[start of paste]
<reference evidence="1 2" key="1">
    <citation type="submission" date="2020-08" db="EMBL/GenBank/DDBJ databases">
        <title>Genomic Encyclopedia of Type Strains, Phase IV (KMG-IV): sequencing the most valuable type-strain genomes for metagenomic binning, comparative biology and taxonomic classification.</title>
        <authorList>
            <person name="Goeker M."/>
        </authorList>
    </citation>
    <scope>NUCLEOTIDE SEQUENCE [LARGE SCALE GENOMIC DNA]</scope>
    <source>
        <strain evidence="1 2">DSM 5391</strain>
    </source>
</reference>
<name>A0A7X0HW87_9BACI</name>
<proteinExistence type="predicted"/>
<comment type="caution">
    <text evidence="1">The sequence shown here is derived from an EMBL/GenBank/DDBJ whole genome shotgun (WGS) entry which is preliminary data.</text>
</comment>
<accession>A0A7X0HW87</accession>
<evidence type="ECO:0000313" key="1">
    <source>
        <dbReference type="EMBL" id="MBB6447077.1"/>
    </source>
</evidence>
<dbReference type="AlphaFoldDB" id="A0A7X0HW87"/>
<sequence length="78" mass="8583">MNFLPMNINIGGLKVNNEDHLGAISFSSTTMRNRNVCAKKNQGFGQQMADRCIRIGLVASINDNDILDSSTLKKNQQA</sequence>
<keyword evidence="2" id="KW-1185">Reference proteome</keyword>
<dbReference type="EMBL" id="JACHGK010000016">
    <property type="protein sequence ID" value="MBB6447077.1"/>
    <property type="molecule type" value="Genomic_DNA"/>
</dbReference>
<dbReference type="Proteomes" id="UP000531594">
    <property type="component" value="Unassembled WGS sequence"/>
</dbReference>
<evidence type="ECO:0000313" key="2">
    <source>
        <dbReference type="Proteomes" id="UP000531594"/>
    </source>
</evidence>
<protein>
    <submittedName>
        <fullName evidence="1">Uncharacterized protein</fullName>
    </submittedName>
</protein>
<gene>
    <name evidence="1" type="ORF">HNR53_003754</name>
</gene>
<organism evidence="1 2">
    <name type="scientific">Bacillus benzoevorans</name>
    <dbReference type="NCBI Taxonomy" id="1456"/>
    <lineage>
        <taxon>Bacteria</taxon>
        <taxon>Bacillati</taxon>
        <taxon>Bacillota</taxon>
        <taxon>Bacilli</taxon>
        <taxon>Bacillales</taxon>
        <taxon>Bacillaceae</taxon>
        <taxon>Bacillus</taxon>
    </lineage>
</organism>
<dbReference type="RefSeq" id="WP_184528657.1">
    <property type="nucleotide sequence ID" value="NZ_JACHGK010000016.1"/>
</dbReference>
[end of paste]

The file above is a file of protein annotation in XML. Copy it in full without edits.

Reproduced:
<reference evidence="1 2" key="1">
    <citation type="submission" date="2020-08" db="EMBL/GenBank/DDBJ databases">
        <title>Genomic Encyclopedia of Type Strains, Phase IV (KMG-IV): sequencing the most valuable type-strain genomes for metagenomic binning, comparative biology and taxonomic classification.</title>
        <authorList>
            <person name="Goeker M."/>
        </authorList>
    </citation>
    <scope>NUCLEOTIDE SEQUENCE [LARGE SCALE GENOMIC DNA]</scope>
    <source>
        <strain evidence="1 2">DSM 5391</strain>
    </source>
</reference>
<name>A0A7X0HW87_9BACI</name>
<proteinExistence type="predicted"/>
<comment type="caution">
    <text evidence="1">The sequence shown here is derived from an EMBL/GenBank/DDBJ whole genome shotgun (WGS) entry which is preliminary data.</text>
</comment>
<accession>A0A7X0HW87</accession>
<evidence type="ECO:0000313" key="1">
    <source>
        <dbReference type="EMBL" id="MBB6447077.1"/>
    </source>
</evidence>
<dbReference type="AlphaFoldDB" id="A0A7X0HW87"/>
<sequence length="78" mass="8583">MNFLPMNINIGGLKVNNEDHLGAISFSSTTMRNRNVCAKKNQGFGQQMADRCIRIGLVASINDNDILDSSTLKKNQQA</sequence>
<keyword evidence="2" id="KW-1185">Reference proteome</keyword>
<dbReference type="EMBL" id="JACHGK010000016">
    <property type="protein sequence ID" value="MBB6447077.1"/>
    <property type="molecule type" value="Genomic_DNA"/>
</dbReference>
<dbReference type="Proteomes" id="UP000531594">
    <property type="component" value="Unassembled WGS sequence"/>
</dbReference>
<evidence type="ECO:0000313" key="2">
    <source>
        <dbReference type="Proteomes" id="UP000531594"/>
    </source>
</evidence>
<protein>
    <submittedName>
        <fullName evidence="1">Uncharacterized protein</fullName>
    </submittedName>
</protein>
<gene>
    <name evidence="1" type="ORF">HNR53_003754</name>
</gene>
<organism evidence="1 2">
    <name type="scientific">Bacillus benzoevorans</name>
    <dbReference type="NCBI Taxonomy" id="1456"/>
    <lineage>
        <taxon>Bacteria</taxon>
        <taxon>Bacillati</taxon>
        <taxon>Bacillota</taxon>
        <taxon>Bacilli</taxon>
        <taxon>Bacillales</taxon>
        <taxon>Bacillaceae</taxon>
        <taxon>Bacillus</taxon>
    </lineage>
</organism>
<dbReference type="RefSeq" id="WP_184528657.1">
    <property type="nucleotide sequence ID" value="NZ_JACHGK010000016.1"/>
</dbReference>